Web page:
John Cameron, Lord Cameron

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For other people named Lord Cameron, see Lord Cameron (disambiguation).

John Cameron, Lord Cameron, KT, DSC, PRSE, FBA (8 February 1900, London – 30 May 1996, Edinburgh) was a Scottish judge and President of the Royal Society of Edinburgh from 1973 to 1976.[1]


Insignia of a Knight of the Order of the Thistle, which Lord Cameron became in 1978
Ullapool, Mill Street Old Burial Ground: Grave of Lord Cameron KT DSC

Cameron was born in London, the son of John Cameron, a solicitor from Edinburgh. He attended Edinburgh Academy from 1910–17. He then studied Law at Edinburgh University. This was interrupted by the First World War during which he served as a midshipman in the Royal Naval Volunteer Reserve. He resumed his studies after the war and qualified as an advocate in 1924. In 1936 he rose to be King's Counsel. In the Second World War he returned to the RNVR, this time as a lieutenant-commander, and participated both in the evacuation at Dunkirk and the D-Day landings.[2]

In 1945 he was made Sheriff of Inverness and served in this role until 1948. He returned to Edinburgh in 1948 to serve as Dean of the Faculty of Advocates. He was knighted in 1954 and elected a Senator of the College of Justice on 5 July 1955. All Senators of the College (which includes the Supreme Courts of Scotland) have the honorific, The Honourable, and use the title Lord or Lady along with a surname or a territorial name. Lord Cameron continued as Senator of the College of Justice until 1988. He was elected a Fellow of the Royal Society of Edinburgh in 1949. He became their Vice-President in 1970 and President in 1973.[citation needed] Lord Cameron, who had been awarded the Distinguished Service Cross as a naval officer, was also appointed a Knight of the Order of the Thistle in 1978.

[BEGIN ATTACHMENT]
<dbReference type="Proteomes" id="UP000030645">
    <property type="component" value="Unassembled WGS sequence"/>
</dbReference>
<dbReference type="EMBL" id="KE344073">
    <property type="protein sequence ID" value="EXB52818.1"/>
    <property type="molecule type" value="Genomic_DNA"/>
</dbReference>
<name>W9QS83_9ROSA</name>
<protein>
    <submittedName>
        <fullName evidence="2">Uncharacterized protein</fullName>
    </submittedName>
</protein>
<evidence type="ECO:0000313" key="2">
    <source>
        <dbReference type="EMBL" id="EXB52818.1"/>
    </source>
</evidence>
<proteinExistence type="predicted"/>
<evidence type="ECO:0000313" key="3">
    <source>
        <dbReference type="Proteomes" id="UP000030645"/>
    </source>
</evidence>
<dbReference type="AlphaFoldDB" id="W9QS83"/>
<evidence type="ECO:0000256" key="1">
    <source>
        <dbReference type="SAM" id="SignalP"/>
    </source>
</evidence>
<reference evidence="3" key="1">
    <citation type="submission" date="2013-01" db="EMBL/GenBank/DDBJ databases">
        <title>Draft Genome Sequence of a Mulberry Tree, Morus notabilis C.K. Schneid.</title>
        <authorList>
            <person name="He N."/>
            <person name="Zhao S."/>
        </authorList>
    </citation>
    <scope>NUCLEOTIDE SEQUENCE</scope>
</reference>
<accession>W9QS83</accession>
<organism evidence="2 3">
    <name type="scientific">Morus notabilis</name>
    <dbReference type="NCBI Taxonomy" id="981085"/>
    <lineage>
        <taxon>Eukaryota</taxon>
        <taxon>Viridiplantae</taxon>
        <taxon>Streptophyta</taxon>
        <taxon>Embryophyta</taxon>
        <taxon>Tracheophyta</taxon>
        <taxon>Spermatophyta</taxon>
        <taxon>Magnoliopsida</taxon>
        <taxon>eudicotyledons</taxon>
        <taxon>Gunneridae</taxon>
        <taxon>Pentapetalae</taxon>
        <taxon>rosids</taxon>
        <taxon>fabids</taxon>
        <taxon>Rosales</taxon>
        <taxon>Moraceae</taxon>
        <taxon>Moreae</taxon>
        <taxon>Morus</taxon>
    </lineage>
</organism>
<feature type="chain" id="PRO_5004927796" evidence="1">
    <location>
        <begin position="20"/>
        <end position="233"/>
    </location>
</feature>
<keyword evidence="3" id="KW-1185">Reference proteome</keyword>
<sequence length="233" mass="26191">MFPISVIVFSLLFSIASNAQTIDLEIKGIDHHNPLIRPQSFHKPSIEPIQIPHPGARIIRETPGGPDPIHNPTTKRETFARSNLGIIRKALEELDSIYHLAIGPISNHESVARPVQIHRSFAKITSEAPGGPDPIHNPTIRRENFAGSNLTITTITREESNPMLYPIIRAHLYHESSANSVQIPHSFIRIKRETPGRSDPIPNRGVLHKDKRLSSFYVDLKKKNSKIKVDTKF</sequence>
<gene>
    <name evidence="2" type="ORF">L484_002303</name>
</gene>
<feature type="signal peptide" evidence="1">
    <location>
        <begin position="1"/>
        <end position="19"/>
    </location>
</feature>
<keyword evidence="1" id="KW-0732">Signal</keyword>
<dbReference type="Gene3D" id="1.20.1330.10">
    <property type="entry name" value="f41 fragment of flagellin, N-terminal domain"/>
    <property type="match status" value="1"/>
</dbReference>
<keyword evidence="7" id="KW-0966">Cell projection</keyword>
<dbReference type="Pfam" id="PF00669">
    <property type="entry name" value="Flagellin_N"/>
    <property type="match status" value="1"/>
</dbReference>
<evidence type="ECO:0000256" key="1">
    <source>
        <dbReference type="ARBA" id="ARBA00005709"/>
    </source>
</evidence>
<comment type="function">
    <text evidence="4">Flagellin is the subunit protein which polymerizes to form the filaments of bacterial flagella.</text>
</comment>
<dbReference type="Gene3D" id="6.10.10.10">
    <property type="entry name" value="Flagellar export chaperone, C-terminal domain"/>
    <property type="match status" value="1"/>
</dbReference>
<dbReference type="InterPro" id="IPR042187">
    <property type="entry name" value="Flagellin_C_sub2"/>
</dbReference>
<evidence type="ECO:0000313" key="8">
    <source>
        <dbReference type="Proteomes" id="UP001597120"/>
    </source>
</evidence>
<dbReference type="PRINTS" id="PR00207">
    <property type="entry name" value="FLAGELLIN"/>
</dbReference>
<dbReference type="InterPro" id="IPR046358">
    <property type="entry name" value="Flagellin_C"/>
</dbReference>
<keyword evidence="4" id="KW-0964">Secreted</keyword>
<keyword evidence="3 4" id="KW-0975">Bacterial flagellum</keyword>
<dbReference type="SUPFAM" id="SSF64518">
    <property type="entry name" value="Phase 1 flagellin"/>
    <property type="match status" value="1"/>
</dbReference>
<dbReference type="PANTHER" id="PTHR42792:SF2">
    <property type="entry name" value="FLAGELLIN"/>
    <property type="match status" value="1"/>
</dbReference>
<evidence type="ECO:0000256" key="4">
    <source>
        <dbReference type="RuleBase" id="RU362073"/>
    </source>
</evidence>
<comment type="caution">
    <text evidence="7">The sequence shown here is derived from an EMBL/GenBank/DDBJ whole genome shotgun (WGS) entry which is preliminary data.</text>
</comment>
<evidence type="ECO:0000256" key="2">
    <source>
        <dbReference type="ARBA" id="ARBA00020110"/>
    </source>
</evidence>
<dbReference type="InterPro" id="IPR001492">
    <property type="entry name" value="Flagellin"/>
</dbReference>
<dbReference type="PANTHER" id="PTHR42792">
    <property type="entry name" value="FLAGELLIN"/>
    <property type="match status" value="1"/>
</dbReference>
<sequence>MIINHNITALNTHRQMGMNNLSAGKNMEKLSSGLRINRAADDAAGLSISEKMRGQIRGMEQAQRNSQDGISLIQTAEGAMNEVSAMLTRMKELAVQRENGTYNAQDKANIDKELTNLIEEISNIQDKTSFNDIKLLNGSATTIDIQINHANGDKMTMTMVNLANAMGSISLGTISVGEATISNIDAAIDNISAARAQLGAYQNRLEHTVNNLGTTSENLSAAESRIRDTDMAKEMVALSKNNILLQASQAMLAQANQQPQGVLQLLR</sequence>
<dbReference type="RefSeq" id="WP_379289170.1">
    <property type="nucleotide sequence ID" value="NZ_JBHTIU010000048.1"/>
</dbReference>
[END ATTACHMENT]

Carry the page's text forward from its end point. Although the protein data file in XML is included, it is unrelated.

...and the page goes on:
He died in Edinburgh on 30 May 1996, aged 96.


He married twice, firstly in 1927 to Eileen Dorothea Burrell, then following her death in 1943 he remarried in 1944 to Iris Shepherd. His son is Kenneth Cameron, Baron Cameron of Lochbroom, FRSE, who served as Lord Advocate from 1984 to 1989.[citation needed]


In 1969 Lord Cameron undertook, at the request of the British Government, an inquiry into the civil unrest that had broken out in Northern Ireland.[3] Cameron determined that

"[c]ertain at least of those who were prominent in the Association had objects far beyond the 'reformist' character of the majority of Civil Rights Association demands, and undoubtedly regarded the Association as a stalking-horse for achievement of other and more radical and in some cases revolutionary objects, in particular abolition of the border, unification of Ireland outside the United Kingdom and the setting up of an all-Ireland Workers' Socialist Republic."[4]


  1. ^ "Lord Cameron" (PDF). Royal Society of Edinburgh. Retrieved 6 June 2011. 
  2. ^ Profile,; accessed 2 July 2015.
  3. ^ Lord Cameron, Disturbances in Northern Ireland: Report of the Commission appointed by the Governor of Northern Ireland (Belfast, HMSO, 1969)
  4. ^ Lord Cameron, 'Disturbances in Northern Ireland: Report of the Commission appointed by the Governor of Northern Ireland' (Belfast, 1969)